Discussion in 'Reptile and Amphibian Identification' started by FAY, Oct 8, 2012.
Someone sent these pics to
Hemiaspis signata with 70-80% confidence.
I'm pretty familiar with the species but not too familiar with Drysdalia coronoides which may be a candidate in Southern Areas of Sydney, however the dark area above the white stripe on the lip should rule out the latter.
Anyway the white lip is pretty distinctive of the species.
(Mildly Venomous, but not likely to produce severe symptoms unless allergic, as with all snakes probably should not be handled like that, especially when unidentified.)
So here is a White Lipped Snake Drysdalia coronoides that has a dark upper margin to the white streak on the supralabials
Really it needs a clearer pic to be sure as to what it is.
Thanks Scott, as I said I don't know Drysdalia I've never seen one, and you're right those pictures aren't terribly clear.
Fay do you think you could perhaps the person if they remember a ventral colouring to the snake? Since they were holding it they might have seen and it could help with the ID.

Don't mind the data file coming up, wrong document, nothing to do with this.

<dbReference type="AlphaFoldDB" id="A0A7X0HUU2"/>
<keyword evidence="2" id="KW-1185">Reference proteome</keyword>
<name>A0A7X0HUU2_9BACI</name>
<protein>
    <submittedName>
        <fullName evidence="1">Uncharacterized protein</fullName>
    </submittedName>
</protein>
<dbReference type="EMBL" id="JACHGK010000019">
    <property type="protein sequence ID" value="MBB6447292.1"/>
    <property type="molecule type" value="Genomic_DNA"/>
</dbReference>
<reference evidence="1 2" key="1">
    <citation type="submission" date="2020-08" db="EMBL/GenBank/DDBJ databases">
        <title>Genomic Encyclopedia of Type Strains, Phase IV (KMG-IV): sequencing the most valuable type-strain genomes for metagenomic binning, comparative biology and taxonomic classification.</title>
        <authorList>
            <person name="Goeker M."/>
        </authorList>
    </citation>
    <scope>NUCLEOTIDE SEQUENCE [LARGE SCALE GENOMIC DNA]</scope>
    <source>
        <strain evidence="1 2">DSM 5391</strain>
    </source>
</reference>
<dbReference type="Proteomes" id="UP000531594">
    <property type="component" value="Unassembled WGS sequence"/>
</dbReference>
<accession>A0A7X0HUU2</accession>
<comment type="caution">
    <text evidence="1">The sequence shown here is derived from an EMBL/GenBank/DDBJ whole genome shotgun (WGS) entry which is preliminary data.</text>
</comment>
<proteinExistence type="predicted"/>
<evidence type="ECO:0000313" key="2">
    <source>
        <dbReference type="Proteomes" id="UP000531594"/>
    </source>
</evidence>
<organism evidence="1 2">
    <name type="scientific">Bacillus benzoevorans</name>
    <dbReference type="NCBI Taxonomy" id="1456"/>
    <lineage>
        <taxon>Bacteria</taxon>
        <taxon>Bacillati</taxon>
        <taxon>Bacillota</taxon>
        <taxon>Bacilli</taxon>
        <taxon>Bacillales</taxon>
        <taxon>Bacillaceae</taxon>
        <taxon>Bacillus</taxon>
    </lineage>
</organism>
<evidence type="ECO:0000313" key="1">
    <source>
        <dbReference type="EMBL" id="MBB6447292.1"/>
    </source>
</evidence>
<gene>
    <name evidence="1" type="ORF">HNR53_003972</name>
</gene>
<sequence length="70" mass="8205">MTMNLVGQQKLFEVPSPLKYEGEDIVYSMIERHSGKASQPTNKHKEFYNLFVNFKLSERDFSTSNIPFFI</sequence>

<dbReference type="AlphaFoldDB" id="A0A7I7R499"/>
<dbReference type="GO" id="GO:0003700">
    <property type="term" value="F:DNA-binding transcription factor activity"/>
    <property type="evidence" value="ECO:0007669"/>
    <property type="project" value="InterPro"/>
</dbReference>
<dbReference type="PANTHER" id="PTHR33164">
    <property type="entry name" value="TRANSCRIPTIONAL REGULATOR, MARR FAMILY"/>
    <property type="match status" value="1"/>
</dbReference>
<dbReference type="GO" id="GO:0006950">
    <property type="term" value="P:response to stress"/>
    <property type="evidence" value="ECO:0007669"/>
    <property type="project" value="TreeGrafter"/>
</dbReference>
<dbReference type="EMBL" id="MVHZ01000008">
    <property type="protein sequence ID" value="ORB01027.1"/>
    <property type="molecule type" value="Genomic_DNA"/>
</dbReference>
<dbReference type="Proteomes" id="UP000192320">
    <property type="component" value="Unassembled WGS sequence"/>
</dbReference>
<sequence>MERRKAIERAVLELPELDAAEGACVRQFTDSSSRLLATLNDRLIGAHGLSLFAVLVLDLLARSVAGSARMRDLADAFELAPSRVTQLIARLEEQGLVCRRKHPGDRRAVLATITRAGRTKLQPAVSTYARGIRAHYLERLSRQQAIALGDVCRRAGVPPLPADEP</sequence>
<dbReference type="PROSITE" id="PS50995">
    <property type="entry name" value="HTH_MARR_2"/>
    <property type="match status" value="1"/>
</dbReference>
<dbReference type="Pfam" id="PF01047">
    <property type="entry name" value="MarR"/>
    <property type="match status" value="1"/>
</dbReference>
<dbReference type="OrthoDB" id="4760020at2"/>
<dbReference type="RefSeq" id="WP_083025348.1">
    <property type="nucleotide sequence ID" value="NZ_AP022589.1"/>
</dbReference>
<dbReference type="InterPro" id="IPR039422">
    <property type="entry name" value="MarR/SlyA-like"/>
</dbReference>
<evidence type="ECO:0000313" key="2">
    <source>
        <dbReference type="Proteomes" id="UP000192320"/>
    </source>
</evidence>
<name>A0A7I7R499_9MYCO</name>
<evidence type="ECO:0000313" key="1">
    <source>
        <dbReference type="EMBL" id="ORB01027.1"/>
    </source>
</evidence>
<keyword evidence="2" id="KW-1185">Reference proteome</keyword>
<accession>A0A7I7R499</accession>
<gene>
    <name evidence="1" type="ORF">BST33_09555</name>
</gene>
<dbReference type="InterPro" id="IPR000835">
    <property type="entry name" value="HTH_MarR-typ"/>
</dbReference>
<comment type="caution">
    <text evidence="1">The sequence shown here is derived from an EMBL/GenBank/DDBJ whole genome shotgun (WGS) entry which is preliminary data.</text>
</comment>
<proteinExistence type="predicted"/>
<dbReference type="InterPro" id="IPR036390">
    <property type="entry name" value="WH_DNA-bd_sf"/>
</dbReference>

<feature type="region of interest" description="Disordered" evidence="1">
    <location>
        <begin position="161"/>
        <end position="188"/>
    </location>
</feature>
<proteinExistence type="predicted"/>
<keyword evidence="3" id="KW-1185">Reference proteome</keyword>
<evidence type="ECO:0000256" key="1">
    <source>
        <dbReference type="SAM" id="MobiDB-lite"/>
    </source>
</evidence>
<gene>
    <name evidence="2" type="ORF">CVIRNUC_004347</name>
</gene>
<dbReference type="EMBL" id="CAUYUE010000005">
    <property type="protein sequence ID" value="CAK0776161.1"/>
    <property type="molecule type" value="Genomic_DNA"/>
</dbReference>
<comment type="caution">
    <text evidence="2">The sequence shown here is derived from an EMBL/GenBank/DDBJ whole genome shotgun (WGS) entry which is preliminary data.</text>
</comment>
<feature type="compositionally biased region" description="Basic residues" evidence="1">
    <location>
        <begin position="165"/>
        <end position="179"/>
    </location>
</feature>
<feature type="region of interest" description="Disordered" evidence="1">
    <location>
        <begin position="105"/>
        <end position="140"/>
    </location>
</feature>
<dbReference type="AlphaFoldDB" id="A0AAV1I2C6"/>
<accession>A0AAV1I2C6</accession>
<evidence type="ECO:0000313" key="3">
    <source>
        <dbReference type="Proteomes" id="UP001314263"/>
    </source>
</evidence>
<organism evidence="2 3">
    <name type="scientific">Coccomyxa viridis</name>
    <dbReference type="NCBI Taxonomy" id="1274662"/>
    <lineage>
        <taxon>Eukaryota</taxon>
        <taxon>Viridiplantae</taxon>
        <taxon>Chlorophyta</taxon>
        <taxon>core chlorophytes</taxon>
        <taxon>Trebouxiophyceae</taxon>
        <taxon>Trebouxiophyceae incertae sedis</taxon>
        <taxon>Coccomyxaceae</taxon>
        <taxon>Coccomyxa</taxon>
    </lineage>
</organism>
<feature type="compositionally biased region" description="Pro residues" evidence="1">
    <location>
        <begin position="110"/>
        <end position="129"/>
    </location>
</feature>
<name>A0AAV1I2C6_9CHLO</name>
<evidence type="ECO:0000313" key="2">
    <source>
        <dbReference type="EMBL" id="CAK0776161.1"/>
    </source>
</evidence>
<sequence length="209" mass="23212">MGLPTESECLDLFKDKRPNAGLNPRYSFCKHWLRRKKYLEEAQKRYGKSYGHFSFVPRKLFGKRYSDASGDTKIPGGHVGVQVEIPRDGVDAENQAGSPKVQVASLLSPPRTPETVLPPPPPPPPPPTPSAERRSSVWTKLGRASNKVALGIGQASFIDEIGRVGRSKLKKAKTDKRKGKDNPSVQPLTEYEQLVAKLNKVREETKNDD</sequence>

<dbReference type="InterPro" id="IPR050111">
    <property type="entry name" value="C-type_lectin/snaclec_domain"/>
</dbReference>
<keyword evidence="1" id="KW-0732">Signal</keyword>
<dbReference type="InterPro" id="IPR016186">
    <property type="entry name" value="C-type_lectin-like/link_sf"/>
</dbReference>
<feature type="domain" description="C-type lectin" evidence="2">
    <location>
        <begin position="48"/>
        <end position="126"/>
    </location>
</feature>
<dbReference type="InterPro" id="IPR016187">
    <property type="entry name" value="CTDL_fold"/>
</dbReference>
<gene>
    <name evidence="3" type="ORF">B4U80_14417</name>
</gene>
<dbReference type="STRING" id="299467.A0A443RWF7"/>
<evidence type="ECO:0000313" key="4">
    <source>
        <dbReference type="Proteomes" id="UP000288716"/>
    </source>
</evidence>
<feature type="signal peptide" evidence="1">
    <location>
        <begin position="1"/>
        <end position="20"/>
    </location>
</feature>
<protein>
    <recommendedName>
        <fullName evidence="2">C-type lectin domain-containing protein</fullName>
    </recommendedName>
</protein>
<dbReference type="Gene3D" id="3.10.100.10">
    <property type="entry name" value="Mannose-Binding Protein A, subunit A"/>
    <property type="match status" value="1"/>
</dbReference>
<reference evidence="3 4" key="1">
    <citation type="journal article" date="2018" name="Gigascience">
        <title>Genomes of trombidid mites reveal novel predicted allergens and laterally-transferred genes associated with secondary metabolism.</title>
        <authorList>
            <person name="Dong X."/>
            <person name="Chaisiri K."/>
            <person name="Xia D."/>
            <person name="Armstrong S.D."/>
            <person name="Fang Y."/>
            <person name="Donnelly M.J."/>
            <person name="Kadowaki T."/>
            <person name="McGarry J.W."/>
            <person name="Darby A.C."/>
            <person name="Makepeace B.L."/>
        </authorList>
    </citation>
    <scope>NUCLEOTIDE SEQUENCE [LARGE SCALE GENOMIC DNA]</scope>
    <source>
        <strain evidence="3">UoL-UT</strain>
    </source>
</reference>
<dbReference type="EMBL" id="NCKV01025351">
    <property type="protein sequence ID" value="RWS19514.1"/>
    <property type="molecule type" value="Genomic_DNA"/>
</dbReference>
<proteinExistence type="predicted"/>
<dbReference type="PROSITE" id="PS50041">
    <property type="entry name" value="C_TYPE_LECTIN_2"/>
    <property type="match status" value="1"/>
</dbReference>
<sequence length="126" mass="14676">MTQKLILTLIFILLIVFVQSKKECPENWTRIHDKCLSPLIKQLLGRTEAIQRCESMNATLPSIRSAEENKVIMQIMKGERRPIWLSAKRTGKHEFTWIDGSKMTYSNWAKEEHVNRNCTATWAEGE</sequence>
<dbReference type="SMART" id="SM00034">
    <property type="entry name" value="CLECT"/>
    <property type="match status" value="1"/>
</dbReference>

I think it looks more Drysdalia .
It appears to me to be almost certainly a White-lipped Snake Drysdalia coronoides. It has a single white line passing from the snout, under the eye and onto the neck. In contrast, a Marsh Snake has two white lines, one of which starts at the eye and level with it, which this snake does not possess. While there is no clear view of the ventrals, Photo 1 does indicate a light colour under the head, whereas in a Marsh Snake you would expect this region to be dark in colour.
If the captor checks the anal scale, single anal and light coloured ventrals indicate White-Lipped Snake while divided anal and dark coloured ventrals indicates Marsh Snake.
White-lipped Snake do have a dark upper margin to the white lip and very often the lower margin of the white stripe to. However white lipped snakes don't posses a white stripe coming starting from the back of the eye as for the ventrals no one can actually see them but even without seeing them i am thinking a Drysdalia coronoides.